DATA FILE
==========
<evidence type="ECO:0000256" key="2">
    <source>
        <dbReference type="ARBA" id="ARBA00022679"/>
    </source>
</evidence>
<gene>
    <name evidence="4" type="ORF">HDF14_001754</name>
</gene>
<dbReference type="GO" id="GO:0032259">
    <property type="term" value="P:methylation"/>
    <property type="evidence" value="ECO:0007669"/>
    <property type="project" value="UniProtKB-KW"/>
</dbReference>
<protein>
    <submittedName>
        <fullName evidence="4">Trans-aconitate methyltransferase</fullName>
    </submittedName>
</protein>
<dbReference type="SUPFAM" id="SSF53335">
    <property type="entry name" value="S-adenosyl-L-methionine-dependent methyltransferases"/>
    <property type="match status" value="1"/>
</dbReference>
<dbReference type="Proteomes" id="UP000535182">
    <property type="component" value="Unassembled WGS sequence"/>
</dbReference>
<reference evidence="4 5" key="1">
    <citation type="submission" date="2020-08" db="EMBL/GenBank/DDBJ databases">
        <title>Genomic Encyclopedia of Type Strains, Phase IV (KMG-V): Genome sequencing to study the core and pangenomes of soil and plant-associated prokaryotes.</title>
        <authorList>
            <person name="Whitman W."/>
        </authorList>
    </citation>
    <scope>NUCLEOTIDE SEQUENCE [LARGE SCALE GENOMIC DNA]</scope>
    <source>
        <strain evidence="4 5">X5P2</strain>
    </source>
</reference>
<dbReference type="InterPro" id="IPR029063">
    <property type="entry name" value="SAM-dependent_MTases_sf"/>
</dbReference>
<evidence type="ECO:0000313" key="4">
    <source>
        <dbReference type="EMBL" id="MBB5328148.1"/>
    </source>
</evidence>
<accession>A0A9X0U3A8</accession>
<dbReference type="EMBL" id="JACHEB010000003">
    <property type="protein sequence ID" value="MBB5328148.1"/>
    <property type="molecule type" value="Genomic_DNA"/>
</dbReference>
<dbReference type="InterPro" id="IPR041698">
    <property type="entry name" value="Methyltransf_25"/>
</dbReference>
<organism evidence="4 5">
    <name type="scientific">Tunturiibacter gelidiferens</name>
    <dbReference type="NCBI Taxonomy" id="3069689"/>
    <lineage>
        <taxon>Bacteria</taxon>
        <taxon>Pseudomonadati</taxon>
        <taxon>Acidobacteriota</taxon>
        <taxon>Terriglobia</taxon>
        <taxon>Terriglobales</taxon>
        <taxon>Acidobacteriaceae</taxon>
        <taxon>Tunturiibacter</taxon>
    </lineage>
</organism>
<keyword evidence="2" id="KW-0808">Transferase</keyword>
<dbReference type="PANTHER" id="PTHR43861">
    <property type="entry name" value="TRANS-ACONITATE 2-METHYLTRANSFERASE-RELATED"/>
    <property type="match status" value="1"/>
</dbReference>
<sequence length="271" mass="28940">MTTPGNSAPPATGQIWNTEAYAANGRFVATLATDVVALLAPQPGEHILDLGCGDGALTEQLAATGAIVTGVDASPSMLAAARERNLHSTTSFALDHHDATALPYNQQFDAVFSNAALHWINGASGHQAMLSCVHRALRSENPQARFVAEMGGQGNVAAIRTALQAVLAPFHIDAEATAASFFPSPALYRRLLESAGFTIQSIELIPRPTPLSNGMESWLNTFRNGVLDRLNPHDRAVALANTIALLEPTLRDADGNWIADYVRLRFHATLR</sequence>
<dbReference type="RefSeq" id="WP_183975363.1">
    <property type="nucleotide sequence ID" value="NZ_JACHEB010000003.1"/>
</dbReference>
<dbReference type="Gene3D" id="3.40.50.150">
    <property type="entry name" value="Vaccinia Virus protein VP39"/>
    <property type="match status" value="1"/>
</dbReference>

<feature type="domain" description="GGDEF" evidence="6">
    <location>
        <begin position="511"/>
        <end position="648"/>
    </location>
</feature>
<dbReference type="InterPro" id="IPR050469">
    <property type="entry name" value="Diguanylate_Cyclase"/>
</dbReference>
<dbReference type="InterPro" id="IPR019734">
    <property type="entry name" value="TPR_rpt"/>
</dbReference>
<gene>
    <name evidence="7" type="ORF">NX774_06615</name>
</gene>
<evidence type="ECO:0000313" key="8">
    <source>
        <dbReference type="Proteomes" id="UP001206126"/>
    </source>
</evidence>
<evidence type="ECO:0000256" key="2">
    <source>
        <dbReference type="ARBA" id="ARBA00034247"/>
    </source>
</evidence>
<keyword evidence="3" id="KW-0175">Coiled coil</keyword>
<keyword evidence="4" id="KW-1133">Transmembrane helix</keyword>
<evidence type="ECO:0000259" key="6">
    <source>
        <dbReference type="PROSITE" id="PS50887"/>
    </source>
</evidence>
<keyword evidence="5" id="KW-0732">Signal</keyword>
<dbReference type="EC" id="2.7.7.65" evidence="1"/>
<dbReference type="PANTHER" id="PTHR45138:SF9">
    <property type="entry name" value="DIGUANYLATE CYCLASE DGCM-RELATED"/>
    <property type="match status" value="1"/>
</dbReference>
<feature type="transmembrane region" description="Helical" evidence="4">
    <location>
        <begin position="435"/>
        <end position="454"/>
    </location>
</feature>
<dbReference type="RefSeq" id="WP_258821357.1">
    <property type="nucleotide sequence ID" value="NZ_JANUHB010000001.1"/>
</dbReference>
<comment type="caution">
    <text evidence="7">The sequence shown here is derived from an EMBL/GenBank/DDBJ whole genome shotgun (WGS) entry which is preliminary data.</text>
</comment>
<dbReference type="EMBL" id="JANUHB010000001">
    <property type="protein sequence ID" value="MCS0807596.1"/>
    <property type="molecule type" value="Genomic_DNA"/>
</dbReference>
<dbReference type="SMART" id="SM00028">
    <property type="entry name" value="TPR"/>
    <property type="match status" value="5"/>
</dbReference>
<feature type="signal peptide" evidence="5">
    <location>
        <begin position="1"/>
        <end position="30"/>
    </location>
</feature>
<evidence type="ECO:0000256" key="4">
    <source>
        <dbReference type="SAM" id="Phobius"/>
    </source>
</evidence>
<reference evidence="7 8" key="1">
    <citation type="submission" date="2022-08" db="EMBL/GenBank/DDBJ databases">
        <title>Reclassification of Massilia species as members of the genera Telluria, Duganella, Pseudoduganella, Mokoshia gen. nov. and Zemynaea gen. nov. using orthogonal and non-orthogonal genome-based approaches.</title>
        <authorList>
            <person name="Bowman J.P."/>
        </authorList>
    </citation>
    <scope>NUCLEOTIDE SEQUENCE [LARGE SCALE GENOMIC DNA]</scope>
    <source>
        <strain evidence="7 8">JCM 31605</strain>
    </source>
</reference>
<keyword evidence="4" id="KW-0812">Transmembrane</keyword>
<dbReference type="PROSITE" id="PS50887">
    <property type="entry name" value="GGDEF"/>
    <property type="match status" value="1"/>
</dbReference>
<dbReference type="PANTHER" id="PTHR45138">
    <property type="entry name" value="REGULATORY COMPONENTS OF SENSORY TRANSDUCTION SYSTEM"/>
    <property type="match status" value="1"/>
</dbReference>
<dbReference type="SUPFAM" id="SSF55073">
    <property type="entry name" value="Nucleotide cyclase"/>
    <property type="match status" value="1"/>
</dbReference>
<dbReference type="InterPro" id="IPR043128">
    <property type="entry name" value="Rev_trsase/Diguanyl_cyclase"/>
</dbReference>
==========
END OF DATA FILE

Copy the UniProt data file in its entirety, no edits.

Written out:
<evidence type="ECO:0000256" key="2">
    <source>
        <dbReference type="ARBA" id="ARBA00022679"/>
    </source>
</evidence>
<gene>
    <name evidence="4" type="ORF">HDF14_001754</name>
</gene>
<dbReference type="GO" id="GO:0032259">
    <property type="term" value="P:methylation"/>
    <property type="evidence" value="ECO:0007669"/>
    <property type="project" value="UniProtKB-KW"/>
</dbReference>
<protein>
    <submittedName>
        <fullName evidence="4">Trans-aconitate methyltransferase</fullName>
    </submittedName>
</protein>
<dbReference type="SUPFAM" id="SSF53335">
    <property type="entry name" value="S-adenosyl-L-methionine-dependent methyltransferases"/>
    <property type="match status" value="1"/>
</dbReference>
<dbReference type="Proteomes" id="UP000535182">
    <property type="component" value="Unassembled WGS sequence"/>
</dbReference>
<reference evidence="4 5" key="1">
    <citation type="submission" date="2020-08" db="EMBL/GenBank/DDBJ databases">
        <title>Genomic Encyclopedia of Type Strains, Phase IV (KMG-V): Genome sequencing to study the core and pangenomes of soil and plant-associated prokaryotes.</title>
        <authorList>
            <person name="Whitman W."/>
        </authorList>
    </citation>
    <scope>NUCLEOTIDE SEQUENCE [LARGE SCALE GENOMIC DNA]</scope>
    <source>
        <strain evidence="4 5">X5P2</strain>
    </source>
</reference>
<dbReference type="InterPro" id="IPR029063">
    <property type="entry name" value="SAM-dependent_MTases_sf"/>
</dbReference>
<evidence type="ECO:0000313" key="4">
    <source>
        <dbReference type="EMBL" id="MBB5328148.1"/>
    </source>
</evidence>
<accession>A0A9X0U3A8</accession>
<dbReference type="EMBL" id="JACHEB010000003">
    <property type="protein sequence ID" value="MBB5328148.1"/>
    <property type="molecule type" value="Genomic_DNA"/>
</dbReference>
<dbReference type="InterPro" id="IPR041698">
    <property type="entry name" value="Methyltransf_25"/>
</dbReference>
<organism evidence="4 5">
    <name type="scientific">Tunturiibacter gelidiferens</name>
    <dbReference type="NCBI Taxonomy" id="3069689"/>
    <lineage>
        <taxon>Bacteria</taxon>
        <taxon>Pseudomonadati</taxon>
        <taxon>Acidobacteriota</taxon>
        <taxon>Terriglobia</taxon>
        <taxon>Terriglobales</taxon>
        <taxon>Acidobacteriaceae</taxon>
        <taxon>Tunturiibacter</taxon>
    </lineage>
</organism>
<keyword evidence="2" id="KW-0808">Transferase</keyword>
<dbReference type="PANTHER" id="PTHR43861">
    <property type="entry name" value="TRANS-ACONITATE 2-METHYLTRANSFERASE-RELATED"/>
    <property type="match status" value="1"/>
</dbReference>
<sequence length="271" mass="28940">MTTPGNSAPPATGQIWNTEAYAANGRFVATLATDVVALLAPQPGEHILDLGCGDGALTEQLAATGAIVTGVDASPSMLAAARERNLHSTTSFALDHHDATALPYNQQFDAVFSNAALHWINGASGHQAMLSCVHRALRSENPQARFVAEMGGQGNVAAIRTALQAVLAPFHIDAEATAASFFPSPALYRRLLESAGFTIQSIELIPRPTPLSNGMESWLNTFRNGVLDRLNPHDRAVALANTIALLEPTLRDADGNWIADYVRLRFHATLR</sequence>
<dbReference type="RefSeq" id="WP_183975363.1">
    <property type="nucleotide sequence ID" value="NZ_JACHEB010000003.1"/>
</dbReference>
<dbReference type="Gene3D" id="3.40.50.150">
    <property type="entry name" value="Vaccinia Virus protein VP39"/>
    <property type="match status" value="1"/>
</dbReference>

<feature type="domain" description="GGDEF" evidence="6">
    <location>
        <begin position="511"/>
        <end position="648"/>
    </location>
</feature>
<dbReference type="InterPro" id="IPR050469">
    <property type="entry name" value="Diguanylate_Cyclase"/>
</dbReference>
<dbReference type="InterPro" id="IPR019734">
    <property type="entry name" value="TPR_rpt"/>
</dbReference>
<gene>
    <name evidence="7" type="ORF">NX774_06615</name>
</gene>
<evidence type="ECO:0000313" key="8">
    <source>
        <dbReference type="Proteomes" id="UP001206126"/>
    </source>
</evidence>
<evidence type="ECO:0000256" key="2">
    <source>
        <dbReference type="ARBA" id="ARBA00034247"/>
    </source>
</evidence>
<keyword evidence="3" id="KW-0175">Coiled coil</keyword>
<keyword evidence="4" id="KW-1133">Transmembrane helix</keyword>
<evidence type="ECO:0000259" key="6">
    <source>
        <dbReference type="PROSITE" id="PS50887"/>
    </source>
</evidence>
<keyword evidence="5" id="KW-0732">Signal</keyword>
<dbReference type="EC" id="2.7.7.65" evidence="1"/>
<dbReference type="PANTHER" id="PTHR45138:SF9">
    <property type="entry name" value="DIGUANYLATE CYCLASE DGCM-RELATED"/>
    <property type="match status" value="1"/>
</dbReference>
<feature type="transmembrane region" description="Helical" evidence="4">
    <location>
        <begin position="435"/>
        <end position="454"/>
    </location>
</feature>
<dbReference type="RefSeq" id="WP_258821357.1">
    <property type="nucleotide sequence ID" value="NZ_JANUHB010000001.1"/>
</dbReference>
<comment type="caution">
    <text evidence="7">The sequence shown here is derived from an EMBL/GenBank/DDBJ whole genome shotgun (WGS) entry which is preliminary data.</text>
</comment>
<dbReference type="EMBL" id="JANUHB010000001">
    <property type="protein sequence ID" value="MCS0807596.1"/>
    <property type="molecule type" value="Genomic_DNA"/>
</dbReference>
<dbReference type="SMART" id="SM00028">
    <property type="entry name" value="TPR"/>
    <property type="match status" value="5"/>
</dbReference>
<feature type="signal peptide" evidence="5">
    <location>
        <begin position="1"/>
        <end position="30"/>
    </location>
</feature>
<evidence type="ECO:0000256" key="4">
    <source>
        <dbReference type="SAM" id="Phobius"/>
    </source>
</evidence>
<reference evidence="7 8" key="1">
    <citation type="submission" date="2022-08" db="EMBL/GenBank/DDBJ databases">
        <title>Reclassification of Massilia species as members of the genera Telluria, Duganella, Pseudoduganella, Mokoshia gen. nov. and Zemynaea gen. nov. using orthogonal and non-orthogonal genome-based approaches.</title>
        <authorList>
            <person name="Bowman J.P."/>
        </authorList>
    </citation>
    <scope>NUCLEOTIDE SEQUENCE [LARGE SCALE GENOMIC DNA]</scope>
    <source>
        <strain evidence="7 8">JCM 31605</strain>
    </source>
</reference>
<keyword evidence="4" id="KW-0812">Transmembrane</keyword>
<dbReference type="PROSITE" id="PS50887">
    <property type="entry name" value="GGDEF"/>
    <property type="match status" value="1"/>
</dbReference>
<dbReference type="PANTHER" id="PTHR45138">
    <property type="entry name" value="REGULATORY COMPONENTS OF SENSORY TRANSDUCTION SYSTEM"/>
    <property type="match status" value="1"/>
</dbReference>
<dbReference type="SUPFAM" id="SSF55073">
    <property type="entry name" value="Nucleotide cyclase"/>
    <property type="match status" value="1"/>
</dbReference>
<dbReference type="InterPro" id="IPR043128">
    <property type="entry name" value="Rev_trsase/Diguanyl_cyclase"/>
</dbReference>